By Jennifer Macke
Ants are fascinating! If we put aside for a moment our thoughts about ants in the kitchen, or ants in our pants, we can look at them as an indispensable part of every ecosystem, and as animals with an amazing social structure.
Ants are sometimes described as “ecosystem engineers”. Their roles in the environment include cleaning up microscopic food scraps, aerating the soil, putting fertilizer into the ground, and dispersing plant seeds. They often eat spiders, ticks, termites, and other insects, helping to control populations of pests.
No Social Distancing for Ants
Ants are considered “eusocial” animals, meaning that they have an advanced level of social organization. In eusocial species, a single female (or a few females) produces offspring, and non-reproductive individuals cooperate in caring for the young.
An ant colony may contain anywhere from a dozen individual ants, to many thousands. All live in a single home, usually underground. Living in such close quarters, they certainly cannot ever practice social distancing!
Communication is essential to social animals. Ants often communicate with each other by touch. This often consists of touching each other’s antennae. A particular type of touch or stroke serves to communicate information between two ants. Ants stay clean by grooming each other.
Ants also communicate by pheromones, which are chemical signals that they emit. When ants find a food source, they lay down a trail of pheromones to lead the other ants to the food. Each ant colony has its own unique set of scents, which serve as a way of recognizing members of one’s own family.
Amazingly, ants also communicate by sound. Their sounds are too quiet for us to hear, but they are a very important method of communicating, just as speaking is to us. They produce the sounds by rubbing their legs against their body or other legs, producing washboard-like sounds.
An ant colony contains ants of several types of ants, called castes, that differ in size, shape, and behavior. The most obvious (and largest) is the queen. An ant colony usually has a single queen, but some species can have multiple queens in one colony. Queen ants are quite remarkable. They usually mate only once in their life, but produce fertile eggs for their entire lifespan. A queen ant typically lives 5 to 10 years, but some live up to 20 years. As the name implies, the queen is the undisputed leader of the team.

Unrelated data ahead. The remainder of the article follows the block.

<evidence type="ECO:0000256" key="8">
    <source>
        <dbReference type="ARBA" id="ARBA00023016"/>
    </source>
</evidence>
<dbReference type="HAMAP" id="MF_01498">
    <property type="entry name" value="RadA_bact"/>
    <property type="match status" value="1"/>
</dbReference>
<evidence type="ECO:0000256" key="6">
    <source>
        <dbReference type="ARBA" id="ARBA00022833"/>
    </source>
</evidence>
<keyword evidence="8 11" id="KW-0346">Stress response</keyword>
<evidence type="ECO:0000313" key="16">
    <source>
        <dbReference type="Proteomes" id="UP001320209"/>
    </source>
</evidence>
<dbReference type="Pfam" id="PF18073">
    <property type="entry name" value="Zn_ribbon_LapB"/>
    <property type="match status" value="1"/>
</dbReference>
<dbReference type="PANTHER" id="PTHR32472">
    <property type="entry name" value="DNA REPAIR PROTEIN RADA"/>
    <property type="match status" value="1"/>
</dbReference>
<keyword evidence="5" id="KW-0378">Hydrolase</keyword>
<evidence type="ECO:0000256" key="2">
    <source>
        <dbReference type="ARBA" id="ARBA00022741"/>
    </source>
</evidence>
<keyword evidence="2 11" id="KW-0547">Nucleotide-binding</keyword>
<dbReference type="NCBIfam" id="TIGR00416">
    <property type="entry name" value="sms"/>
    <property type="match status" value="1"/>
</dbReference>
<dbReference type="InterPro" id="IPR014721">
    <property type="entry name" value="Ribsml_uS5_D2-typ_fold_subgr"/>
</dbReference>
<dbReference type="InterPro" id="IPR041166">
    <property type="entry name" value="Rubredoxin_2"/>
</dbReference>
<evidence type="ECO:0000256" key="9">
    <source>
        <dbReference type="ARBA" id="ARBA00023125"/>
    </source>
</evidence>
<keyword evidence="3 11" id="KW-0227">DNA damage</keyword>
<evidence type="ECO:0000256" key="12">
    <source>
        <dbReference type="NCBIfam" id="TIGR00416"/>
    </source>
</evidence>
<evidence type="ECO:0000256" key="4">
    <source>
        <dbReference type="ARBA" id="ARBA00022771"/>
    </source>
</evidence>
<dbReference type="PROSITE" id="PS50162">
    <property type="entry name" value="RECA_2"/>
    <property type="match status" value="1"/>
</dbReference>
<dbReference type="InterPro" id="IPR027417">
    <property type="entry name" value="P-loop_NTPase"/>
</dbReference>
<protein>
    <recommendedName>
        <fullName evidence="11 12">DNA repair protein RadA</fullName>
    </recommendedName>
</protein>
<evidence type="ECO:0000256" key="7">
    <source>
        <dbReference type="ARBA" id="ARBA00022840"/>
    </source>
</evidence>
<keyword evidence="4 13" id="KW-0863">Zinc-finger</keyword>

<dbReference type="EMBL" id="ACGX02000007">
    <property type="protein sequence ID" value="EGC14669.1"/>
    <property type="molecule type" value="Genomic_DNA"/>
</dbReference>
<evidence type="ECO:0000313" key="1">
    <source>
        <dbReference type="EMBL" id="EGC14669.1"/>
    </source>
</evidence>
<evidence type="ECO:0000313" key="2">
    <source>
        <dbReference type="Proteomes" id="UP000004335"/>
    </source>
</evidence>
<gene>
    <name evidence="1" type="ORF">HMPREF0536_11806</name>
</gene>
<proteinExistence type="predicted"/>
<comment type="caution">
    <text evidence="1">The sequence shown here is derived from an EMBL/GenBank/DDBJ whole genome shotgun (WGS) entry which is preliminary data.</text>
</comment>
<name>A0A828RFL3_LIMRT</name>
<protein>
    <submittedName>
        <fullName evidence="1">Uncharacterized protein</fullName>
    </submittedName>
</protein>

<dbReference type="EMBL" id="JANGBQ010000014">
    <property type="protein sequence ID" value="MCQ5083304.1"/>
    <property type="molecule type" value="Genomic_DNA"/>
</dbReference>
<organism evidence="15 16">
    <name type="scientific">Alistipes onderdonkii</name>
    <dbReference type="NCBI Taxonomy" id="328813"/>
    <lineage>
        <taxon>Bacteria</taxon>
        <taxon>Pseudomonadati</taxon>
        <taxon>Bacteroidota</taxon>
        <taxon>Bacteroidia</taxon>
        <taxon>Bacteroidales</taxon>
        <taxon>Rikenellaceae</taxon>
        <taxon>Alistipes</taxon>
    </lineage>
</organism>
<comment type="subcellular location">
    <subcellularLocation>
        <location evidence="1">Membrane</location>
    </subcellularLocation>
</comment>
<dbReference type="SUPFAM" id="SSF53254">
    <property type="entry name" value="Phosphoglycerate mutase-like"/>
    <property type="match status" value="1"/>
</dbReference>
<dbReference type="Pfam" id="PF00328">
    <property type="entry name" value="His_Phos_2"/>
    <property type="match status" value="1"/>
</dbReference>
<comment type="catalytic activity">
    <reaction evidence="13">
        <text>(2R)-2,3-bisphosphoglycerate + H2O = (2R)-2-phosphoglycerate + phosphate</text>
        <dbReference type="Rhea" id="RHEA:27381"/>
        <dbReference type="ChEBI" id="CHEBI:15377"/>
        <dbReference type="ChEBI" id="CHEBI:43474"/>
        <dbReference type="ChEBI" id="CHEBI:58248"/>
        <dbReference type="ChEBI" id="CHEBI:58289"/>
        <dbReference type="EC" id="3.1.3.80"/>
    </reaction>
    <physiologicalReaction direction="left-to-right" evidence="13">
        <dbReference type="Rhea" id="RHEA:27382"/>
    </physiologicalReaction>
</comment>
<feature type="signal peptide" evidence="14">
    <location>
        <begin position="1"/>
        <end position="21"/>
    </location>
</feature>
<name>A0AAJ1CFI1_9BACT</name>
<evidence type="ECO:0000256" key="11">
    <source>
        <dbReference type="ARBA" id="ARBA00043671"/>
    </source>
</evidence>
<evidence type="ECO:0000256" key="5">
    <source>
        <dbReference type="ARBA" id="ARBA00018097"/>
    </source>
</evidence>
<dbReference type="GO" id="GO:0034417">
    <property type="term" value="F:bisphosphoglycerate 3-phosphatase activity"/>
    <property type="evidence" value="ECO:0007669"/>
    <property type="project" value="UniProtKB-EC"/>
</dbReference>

Drones are male ants whose only purpose is to mate with a new queen. Drones are short-lived, and only exist during the brief time of the year when the colony produces winged reproductive ants.
Worker ants are female, but they do not reproduce. The workers carry out all the work of the colony, including gathering food, building the nest, tending the offspring, and defending their territory. In some species, there are several different sizes of specialized worker ants. In other species, the workers are identical, but the same worker will assume different jobs over the course of her life, usually becoming a “soldier” that defends the colony toward the end of her lifespan.
Ant Life Cycle
Ants have an interesting life cycle, based on their social organization. At a specific time of year, the colony produces male and female winged reproductive ants, called “alates.” Depending on the species, these winged ants appear sometime in spring or summer. All colonies of a particular species release their winged ants at the same time, often triggered by recent rain and other favorable weather conditions. In addition, each species has its own “internal clock” to know when it’s the right time of year to release winged ants in synchrony with other colonies of their species.
The winged ants fly and mate in mid-air. After mating, the females return to the ground, shed their wings, and walk around until they find a good place to build a new colony. When they find a good place, they usually dig themselves an underground cavity to live in. There, they lay their first eggs, and a new colony is born.
The first worker ants produced by a new queen ant are called “nanitics.” They are ordinary workers, but miniature in size. Once a new queen has hatched her first nanitics, she never has to work again. From that point on, the workers take care of her, gathering her food and raising future generations of workers.
Many Ants, or One Superorganism?
As humans, we see ourselves as individuals, so it is sometimes difficult for us to grasp what life is like for colonial insects. Some people refer to a colony of insects as a “superorganism” — a single collective organism, with individuals performing the functions that we associate with the body parts of larger animals.
We can think of each individual ant as we think of the cells or body parts in our bodies, each one being a tiny piece of the whole. When we see a line of ants marching to a food source, we can think of this as being like our arm, as we reach out toward our food. The ants that defend the nest are analogous to our skin and immune system, which shield us from the outside world. And the queen ant is clearly the brains of the operation!
Ants are fascinating to watch. When you go outside this season, see if you can observe two ants meeting and greeting each other. Do they touch their antennae together? Do they behave differently when they are near their colony or farther away? What happens when two ants of different species encounter each other?
Please feel free to report the results of your observations in the comment section below, or join the PEEC Naturalists email interest group. Some of our local species are shown in detail in our Insect Guide.